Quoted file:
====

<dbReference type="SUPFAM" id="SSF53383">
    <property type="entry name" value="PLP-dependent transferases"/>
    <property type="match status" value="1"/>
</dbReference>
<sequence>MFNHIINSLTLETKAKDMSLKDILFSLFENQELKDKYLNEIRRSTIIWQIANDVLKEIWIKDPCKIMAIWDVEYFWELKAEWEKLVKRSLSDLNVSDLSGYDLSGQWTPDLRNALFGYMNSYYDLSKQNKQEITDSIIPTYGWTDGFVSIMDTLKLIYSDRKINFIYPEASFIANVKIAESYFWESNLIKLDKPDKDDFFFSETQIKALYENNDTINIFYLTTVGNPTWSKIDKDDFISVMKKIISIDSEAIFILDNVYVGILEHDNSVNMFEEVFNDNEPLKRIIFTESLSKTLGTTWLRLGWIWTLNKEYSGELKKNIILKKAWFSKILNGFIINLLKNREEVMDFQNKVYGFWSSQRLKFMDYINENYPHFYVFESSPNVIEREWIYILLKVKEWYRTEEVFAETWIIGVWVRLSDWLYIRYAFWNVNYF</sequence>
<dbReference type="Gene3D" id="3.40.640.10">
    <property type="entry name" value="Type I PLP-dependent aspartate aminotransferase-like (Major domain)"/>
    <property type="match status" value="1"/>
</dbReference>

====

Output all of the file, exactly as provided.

<dbReference type="SUPFAM" id="SSF53383">
    <property type="entry name" value="PLP-dependent transferases"/>
    <property type="match status" value="1"/>
</dbReference>
<sequence>MFNHIINSLTLETKAKDMSLKDILFSLFENQELKDKYLNEIRRSTIIWQIANDVLKEIWIKDPCKIMAIWDVEYFWELKAEWEKLVKRSLSDLNVSDLSGYDLSGQWTPDLRNALFGYMNSYYDLSKQNKQEITDSIIPTYGWTDGFVSIMDTLKLIYSDRKINFIYPEASFIANVKIAESYFWESNLIKLDKPDKDDFFFSETQIKALYENNDTINIFYLTTVGNPTWSKIDKDDFISVMKKIISIDSEAIFILDNVYVGILEHDNSVNMFEEVFNDNEPLKRIIFTESLSKTLGTTWLRLGWIWTLNKEYSGELKKNIILKKAWFSKILNGFIINLLKNREEVMDFQNKVYGFWSSQRLKFMDYINENYPHFYVFESSPNVIEREWIYILLKVKEWYRTEEVFAETWIIGVWVRLSDWLYIRYAFWNVNYF</sequence>
<dbReference type="Gene3D" id="3.40.640.10">
    <property type="entry name" value="Type I PLP-dependent aspartate aminotransferase-like (Major domain)"/>
    <property type="match status" value="1"/>
</dbReference>